The men continued speaking but Lilavati lost the train of the conversation as she once again slid into the half dreaming state she seemed to exist in. Twisted dreams and odd visions held her captive as she struggled to maintain her sanity.
She was barely aware when someone pressed food and water to her lips. She ate and drank what she was given and then lapsed back into the encroaching madness. Manas’ voice couldn’t even break her free from them. The only time she seemed to be closest to reality was when Manas went through his transformation. The invocation of his curse drew her out of her stupor enough that she was able to interact with him. Beyond that, she existed only in the timeless world of her nightmares.
Physical pain shattered that dreamworld, though only for a moment, before her mind dragged her back into hell. She screamed silently as she fought the chaos. The visions grew darker and more violent. Brutal deaths, stone crumbling, the world burning. All of these played out before her unwilling eyes.
Soft light drove away the nightmares. Gentle fingers brushed something wet from her cheeks. She realized they were tears. “Her eyes are open, Dieter,” an unfamiliar feminine voice said.
“That’s a good sign.” The soft spoken scribe moved into her line of sight. “Great Lady, I need you to try to move. Nothing much. Just try to turn your head towards me.”
Lilavati was exhausted. The visions had given her no surcease as she drifted in and out of semi consciousness. But she dredged up the energy she needed and strained her neck. Her head slowly moved. It took most of what she had left, but she was able to looked at Dieter.
Dieter smiled. “That is a very good sign, Great Lady,” he said. “Bianka, get some pillows under the Great Lady’s head and shoulders and wipe the sweat off her face. After the past several days that had to be hard.”
“All right, Dieter,” the young woman sitting next to Lilavati said. A pale face covered with a mask of freckles and topped with a mop of curly red hair moved into her peripheral vision. She lifted Lilavati up with one arm while the other pushed soft cushions and pillows behind her. A cloth soaked in warm water scented with herbs wiped the sweat from her forehead. “Be easy, Great Lady. You should be fine now.”
Lilavati opened her mouth. “Thank you,” she whispered, the only sound she could make.
Bianka smiled. “You’re welcome, Great Lady.” She looked over her shoulder. “Dieter, should we let the Great Lord in to see her now?”
“No. We need to let her recover a little more before we do that. You know how agitated he’s been,” Dieter said. “He could do her more harm than good.”
Bianka nodded. “Great Lady, the Great Lord has been – difficult – to deal with since your injury. The only one who’s been able to keep him under control is Ludger. We hope that, with your recovery, you can soothe him and return him to his normal self.”
Lilavati could only blink. It seemed the tiikeri was taking control more and more of her beloved. That wasn’t a good sign. “Great Lady, don’t let what Bianka said worry you,” Dieter said. “Ludger’s doing a good job of keeping him from doing anything rash. There are many who are impatient to be on the move, but we told Ludger and the Great Lord that moving you would most likely kill you so we’ve been in the same campsite for the past three weeks.”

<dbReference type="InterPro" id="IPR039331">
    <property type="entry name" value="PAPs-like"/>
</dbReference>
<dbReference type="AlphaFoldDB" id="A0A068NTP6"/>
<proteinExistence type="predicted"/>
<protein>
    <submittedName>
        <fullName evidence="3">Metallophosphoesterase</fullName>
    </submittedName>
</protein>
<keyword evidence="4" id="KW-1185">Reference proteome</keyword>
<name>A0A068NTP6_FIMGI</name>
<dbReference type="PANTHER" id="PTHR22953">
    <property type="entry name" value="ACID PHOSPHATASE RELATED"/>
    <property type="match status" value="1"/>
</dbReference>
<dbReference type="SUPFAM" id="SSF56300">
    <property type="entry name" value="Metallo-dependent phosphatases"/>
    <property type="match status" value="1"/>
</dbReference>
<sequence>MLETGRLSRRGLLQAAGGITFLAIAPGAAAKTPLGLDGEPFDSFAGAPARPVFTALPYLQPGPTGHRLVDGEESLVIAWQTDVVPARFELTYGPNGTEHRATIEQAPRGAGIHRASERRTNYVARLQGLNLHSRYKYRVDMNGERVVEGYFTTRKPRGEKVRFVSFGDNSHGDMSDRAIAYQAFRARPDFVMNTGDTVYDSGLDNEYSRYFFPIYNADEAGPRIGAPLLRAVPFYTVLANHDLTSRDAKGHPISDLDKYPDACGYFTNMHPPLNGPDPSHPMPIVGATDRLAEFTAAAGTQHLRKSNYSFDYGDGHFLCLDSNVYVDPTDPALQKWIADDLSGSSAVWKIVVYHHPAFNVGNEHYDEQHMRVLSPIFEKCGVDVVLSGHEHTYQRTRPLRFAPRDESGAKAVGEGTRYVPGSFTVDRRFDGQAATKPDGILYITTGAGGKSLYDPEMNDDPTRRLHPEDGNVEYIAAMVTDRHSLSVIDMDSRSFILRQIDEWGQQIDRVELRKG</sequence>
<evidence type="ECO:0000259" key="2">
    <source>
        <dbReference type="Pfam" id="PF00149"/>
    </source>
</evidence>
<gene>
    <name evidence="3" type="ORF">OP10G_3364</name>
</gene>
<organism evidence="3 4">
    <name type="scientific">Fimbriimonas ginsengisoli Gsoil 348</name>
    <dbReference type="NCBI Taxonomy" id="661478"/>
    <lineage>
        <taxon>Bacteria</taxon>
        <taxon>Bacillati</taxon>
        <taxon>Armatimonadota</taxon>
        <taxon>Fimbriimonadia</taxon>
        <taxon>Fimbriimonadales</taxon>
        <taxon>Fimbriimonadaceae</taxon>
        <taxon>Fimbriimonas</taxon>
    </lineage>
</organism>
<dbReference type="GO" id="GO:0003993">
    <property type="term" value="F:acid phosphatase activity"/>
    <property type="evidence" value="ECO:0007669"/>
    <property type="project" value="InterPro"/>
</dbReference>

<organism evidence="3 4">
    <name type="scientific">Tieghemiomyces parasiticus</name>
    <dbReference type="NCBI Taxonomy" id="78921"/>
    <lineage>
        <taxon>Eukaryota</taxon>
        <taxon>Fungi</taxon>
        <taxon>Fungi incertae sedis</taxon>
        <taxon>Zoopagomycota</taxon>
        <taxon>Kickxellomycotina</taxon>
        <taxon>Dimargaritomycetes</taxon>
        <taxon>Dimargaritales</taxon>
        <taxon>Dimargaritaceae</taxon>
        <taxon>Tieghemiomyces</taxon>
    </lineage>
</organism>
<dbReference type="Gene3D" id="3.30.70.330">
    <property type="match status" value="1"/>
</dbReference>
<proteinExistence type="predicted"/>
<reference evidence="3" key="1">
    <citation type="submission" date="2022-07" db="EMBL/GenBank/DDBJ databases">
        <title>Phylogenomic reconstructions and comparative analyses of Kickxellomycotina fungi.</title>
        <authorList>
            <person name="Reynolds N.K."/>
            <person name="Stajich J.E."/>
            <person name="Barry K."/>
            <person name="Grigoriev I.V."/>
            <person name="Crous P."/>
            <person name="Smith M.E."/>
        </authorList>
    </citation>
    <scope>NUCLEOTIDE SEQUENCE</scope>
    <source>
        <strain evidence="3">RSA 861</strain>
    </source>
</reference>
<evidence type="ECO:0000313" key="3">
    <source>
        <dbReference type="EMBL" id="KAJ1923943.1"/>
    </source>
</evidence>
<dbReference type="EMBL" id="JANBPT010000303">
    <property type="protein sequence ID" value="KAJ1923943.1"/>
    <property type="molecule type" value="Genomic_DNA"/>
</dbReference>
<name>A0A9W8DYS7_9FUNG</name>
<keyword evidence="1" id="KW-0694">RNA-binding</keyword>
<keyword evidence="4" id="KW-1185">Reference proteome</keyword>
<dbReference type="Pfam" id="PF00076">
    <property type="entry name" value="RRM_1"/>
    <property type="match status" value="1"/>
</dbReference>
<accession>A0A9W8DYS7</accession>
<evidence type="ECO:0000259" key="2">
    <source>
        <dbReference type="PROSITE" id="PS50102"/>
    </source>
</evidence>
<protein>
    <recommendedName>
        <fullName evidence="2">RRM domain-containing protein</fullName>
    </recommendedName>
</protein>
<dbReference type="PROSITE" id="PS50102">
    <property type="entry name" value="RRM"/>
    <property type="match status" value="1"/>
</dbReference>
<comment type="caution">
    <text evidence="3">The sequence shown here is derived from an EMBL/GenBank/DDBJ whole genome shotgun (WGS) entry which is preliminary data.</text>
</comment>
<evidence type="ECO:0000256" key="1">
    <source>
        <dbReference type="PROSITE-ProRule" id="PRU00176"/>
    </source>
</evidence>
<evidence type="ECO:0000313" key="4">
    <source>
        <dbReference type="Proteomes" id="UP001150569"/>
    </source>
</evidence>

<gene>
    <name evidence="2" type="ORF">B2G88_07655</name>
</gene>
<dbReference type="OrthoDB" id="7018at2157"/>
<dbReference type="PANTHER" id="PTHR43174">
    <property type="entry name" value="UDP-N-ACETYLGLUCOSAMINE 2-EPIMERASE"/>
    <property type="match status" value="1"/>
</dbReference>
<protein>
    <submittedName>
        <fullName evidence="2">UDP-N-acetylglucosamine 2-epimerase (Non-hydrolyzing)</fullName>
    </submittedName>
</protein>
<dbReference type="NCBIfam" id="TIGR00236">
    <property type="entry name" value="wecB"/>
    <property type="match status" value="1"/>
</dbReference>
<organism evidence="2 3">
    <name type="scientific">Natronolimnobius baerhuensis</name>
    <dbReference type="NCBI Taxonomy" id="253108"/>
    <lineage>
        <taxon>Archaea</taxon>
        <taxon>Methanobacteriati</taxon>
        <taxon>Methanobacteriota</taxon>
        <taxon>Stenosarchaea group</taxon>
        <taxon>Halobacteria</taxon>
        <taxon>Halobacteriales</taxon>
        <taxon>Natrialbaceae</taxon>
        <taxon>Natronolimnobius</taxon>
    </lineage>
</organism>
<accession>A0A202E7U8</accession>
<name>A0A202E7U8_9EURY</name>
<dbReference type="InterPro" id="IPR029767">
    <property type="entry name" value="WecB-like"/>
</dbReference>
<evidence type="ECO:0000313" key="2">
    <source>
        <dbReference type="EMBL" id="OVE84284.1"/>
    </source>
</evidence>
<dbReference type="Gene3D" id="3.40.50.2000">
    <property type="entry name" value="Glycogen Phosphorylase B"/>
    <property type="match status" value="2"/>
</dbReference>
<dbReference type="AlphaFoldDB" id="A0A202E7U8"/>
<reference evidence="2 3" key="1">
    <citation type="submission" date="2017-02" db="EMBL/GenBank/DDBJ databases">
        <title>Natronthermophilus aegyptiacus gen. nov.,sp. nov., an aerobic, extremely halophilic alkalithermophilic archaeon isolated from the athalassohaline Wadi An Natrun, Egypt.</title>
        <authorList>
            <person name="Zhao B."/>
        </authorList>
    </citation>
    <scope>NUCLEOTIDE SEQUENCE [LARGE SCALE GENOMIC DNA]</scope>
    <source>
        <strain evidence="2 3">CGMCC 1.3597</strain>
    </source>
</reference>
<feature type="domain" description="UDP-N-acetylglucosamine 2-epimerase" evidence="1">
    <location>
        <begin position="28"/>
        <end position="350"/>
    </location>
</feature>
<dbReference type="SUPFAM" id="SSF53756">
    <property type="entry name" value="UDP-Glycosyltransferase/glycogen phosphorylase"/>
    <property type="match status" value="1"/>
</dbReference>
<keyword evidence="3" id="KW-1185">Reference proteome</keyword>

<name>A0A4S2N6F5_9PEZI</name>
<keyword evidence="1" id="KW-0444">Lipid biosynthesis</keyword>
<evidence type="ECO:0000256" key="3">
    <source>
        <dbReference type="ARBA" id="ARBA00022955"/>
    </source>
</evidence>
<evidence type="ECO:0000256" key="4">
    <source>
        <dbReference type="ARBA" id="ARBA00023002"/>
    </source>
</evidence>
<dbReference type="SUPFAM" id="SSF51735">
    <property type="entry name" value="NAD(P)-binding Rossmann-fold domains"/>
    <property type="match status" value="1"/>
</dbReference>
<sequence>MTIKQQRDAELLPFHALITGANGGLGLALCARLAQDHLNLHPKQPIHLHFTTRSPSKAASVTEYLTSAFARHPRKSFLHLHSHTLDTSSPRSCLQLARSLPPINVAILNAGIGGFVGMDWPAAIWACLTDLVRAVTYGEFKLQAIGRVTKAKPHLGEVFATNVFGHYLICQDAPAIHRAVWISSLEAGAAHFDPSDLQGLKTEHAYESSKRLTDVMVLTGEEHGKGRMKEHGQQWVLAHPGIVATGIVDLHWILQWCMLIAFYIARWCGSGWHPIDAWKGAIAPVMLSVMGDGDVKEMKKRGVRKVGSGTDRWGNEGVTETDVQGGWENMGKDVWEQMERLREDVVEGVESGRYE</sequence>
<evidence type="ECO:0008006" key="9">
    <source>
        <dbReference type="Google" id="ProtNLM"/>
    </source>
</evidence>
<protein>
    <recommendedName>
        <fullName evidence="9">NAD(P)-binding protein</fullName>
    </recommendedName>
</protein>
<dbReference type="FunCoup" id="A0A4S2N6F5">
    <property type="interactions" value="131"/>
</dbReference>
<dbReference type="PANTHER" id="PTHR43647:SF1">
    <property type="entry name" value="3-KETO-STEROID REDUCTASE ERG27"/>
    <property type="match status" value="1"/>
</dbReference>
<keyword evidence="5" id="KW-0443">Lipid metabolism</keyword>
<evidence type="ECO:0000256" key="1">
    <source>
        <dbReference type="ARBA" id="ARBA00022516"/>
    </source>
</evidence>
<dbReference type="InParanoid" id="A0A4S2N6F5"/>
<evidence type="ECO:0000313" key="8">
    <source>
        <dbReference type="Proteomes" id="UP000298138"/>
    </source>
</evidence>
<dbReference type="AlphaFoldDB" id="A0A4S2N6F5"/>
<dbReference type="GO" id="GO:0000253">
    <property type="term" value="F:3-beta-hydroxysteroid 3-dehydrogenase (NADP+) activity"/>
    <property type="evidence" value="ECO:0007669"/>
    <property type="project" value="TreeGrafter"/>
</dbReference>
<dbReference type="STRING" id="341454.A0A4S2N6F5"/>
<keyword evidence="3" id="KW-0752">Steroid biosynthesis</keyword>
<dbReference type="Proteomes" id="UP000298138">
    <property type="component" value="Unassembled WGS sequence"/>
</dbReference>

Lilavati gasped. “Great Lady, this is the longest spring we have ever seen. It should be well into summer now, which is why the older members of the Great Lord’s retinue were worried. But either we will never enter summer and go straight into autumn from spring, or this is a year where we will see a longer spring and summer and a shorter autumn,” Bianka said.
“It means a much harsher winter if it happens that way,” Dieter said grimly. “I’ve seen three years like this, and read about several more. We still need to be home by the time autumn hits, but I think we have the time.”
Lilavati felt her eyes grow heavy. Panic set in and she whimpered. “Great Lady, you need to sleep,” Bianka said. “Don’t worry. The drink I’m about to give you should help keep you from having nightmares. Your dreams may not be completely pleasant but you won’t be trapped in them either. If they trouble you too much you’ll be able to wake yourself up.”
“Someone will be with you throughout the night, Great Lady,” Dieter said. “Bianka will stay with your for now. Valeska will take her place in a few hours. Romy will take the shift after that. If you manage to sleep through the night, you’ll find Odilie with you in the morning.”
“I don’t think she knows any of us, Dieter,” Bianka said.
“I have no doubt she doesn’t,” Dieter said. “We’re the lowest of the low when it comes to the servants. That’s why we’re able to do this.”
“Yes, but if we succeed, the Great Lord has promised us a great reward,” Bianka said.
Dieter’s smile was bitter. “Do you think, in his present state, he’ll remember?”
Bianka drooped. Lilavati coughed. “I remember,” she whispered, forcing the words out even though she was exhausted and her throat hurt.
Dieter looked at her. “Do you really think you’ll remember, Great Lady?” It took the majority of her remaining energy but she managed to nod. “You said your memory, in spite of pain and chaos, was good. I’ll trust to that, Great Lady. Please don’t let him forget us.”
Bianka pressed a cup to Lilavati’s lips. “Great Lady, you need to drink this,” she said. “It’ll help you restore your strength.” Lilavati swallowed as much as she could of the sweet liquid. As she drifted off to sleep, the tiikeri inside of her stretched and purred.
to be continued…